The material should be given without qualification and equivocation and should include all additional testimonies and statements, including those from young victims of sexual assault garnered by the BBC Litigation Department after broadcast, which may assist any criminal or civil prosecution.
It is equally concerning that claims have also been made that while the BBC have denied victims access to the material; it is alleged that it afforded others outside of the BBC access to the material without adequate justification or apparent merit. These are questions that the BBC Governors must address with the BBC Litigation Department.
The BBC must, in respect of this litigation and future litigation, engage with the wider moral map and accept that it owes a debt of obligation to more than just its short-term corporate interests but also to the victims of abuse in the fashion industry and beyond. This is the moral imperative that is granted to the Corporation by the licence fee payer.
I salute the women who bravely put their trust in us in 1999 and I salute the women who have similarly done so again in 2021 for ‘60 Minutes’. The BBC let them down 21 years ago, but I hope the fine work of ‘60 Minutes Australia’ will go some way to restoring journalistic faith in the minds of the brave and courageous women who have come forward to tell their harrowing stories of abuse, exploitation and rape in the fashion industry.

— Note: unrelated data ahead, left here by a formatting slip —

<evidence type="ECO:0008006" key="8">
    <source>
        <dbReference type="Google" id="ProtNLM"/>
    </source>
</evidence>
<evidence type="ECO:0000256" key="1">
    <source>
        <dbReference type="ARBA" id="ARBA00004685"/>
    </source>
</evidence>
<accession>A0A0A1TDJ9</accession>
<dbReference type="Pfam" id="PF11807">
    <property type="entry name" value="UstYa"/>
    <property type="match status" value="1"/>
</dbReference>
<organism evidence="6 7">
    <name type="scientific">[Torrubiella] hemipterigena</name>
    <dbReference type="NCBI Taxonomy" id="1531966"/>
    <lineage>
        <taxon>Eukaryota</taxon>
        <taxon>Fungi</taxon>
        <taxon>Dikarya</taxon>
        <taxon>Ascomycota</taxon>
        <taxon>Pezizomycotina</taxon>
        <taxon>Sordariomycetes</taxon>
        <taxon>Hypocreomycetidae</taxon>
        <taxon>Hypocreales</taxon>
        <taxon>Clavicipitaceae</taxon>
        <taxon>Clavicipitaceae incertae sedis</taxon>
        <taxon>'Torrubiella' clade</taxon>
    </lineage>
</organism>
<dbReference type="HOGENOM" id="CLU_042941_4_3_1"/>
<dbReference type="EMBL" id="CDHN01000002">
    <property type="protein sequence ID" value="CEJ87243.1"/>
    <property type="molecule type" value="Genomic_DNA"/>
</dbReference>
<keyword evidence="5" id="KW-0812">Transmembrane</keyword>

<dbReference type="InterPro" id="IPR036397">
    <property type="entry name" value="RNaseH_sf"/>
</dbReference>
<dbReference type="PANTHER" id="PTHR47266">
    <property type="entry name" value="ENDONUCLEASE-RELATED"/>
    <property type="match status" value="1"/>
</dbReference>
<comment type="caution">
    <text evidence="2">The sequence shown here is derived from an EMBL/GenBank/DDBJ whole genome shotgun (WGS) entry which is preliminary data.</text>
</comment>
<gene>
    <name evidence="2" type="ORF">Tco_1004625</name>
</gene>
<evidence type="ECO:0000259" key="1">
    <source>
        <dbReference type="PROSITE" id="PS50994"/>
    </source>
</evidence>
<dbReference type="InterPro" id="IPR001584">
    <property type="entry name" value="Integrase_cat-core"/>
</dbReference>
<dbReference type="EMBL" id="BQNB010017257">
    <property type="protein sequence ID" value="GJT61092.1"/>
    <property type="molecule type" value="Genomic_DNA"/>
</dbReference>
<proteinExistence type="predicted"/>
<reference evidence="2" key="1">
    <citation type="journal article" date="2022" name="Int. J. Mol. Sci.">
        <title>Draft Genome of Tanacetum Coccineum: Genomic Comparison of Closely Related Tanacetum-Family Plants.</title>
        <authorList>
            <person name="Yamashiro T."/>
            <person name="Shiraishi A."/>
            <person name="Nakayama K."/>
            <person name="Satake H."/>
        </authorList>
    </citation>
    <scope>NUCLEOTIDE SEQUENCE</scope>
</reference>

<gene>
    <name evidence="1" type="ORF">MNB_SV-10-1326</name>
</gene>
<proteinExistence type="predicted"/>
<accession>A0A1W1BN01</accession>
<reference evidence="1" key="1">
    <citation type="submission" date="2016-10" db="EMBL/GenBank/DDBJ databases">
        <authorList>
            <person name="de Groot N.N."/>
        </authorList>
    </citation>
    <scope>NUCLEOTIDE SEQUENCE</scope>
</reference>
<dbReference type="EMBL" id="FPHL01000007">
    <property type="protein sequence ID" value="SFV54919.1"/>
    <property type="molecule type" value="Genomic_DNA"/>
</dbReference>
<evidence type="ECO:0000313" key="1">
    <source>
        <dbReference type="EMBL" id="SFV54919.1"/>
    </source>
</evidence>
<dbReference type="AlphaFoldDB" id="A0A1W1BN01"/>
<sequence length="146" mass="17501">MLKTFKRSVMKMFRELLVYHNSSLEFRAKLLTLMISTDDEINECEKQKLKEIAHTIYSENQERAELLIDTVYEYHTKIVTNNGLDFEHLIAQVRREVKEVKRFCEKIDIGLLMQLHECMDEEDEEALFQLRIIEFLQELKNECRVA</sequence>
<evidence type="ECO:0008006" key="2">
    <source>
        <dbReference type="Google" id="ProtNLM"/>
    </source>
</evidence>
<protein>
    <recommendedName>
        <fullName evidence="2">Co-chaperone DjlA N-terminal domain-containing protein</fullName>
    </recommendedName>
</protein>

Most importantly, the ‘60 Minutes’ programme holds to account those, who for decades abused and facilitated the abuse of young women in the fashion industry.
I am grateful that ‘60 Minutes’ afforded me the opportunity to join their team and confront Gerald Marie directly and put to him allegations of sexual assault from 12 women, including six allegations of rape.
This allowed me to close the circle of a 21-year journalistic odyssey and to uphold my commitment to bring justice to the victims of Gerald Marie and other casualties of the fashion business. The trauma of Marie’s victims and their pain has been the driving force for this ‘60 Minutes’ production and for all of us involved in helping to bring this story to air.
I am deeply grateful for the dedication of Lisa Brinkworth (53), a former BBC colleague of mine, who contributed substantially to the ‘60 Minutes’ programme and who was the journalist who brought this story to me at the BBC in April 1998 and has fought tenaciously for this cause over the last 21 years.
I have always regarded the BBC as the world’s best broadcaster. In that regard my view has not wavered. But it is not perfect and indeed, in respect of the ‘Elite’ settlement, the BBC let down generations of young models and many women who were exploited and abused for decades before our broadcast – and for the two decades following.
Donal MacIntyre. 16.5.21
“For forty years, 60 Minutes Australia have been telling the world’s greatest stories. Tales that changed history, our nation and our lives. Reporters Liz Hayes, Allison Langdon, Tara Brown, Charles Wooley, Liam Bartlett and Sarah Abo look past the headlines because there is always a bigger picture. Sundays are for 60 Minutes.“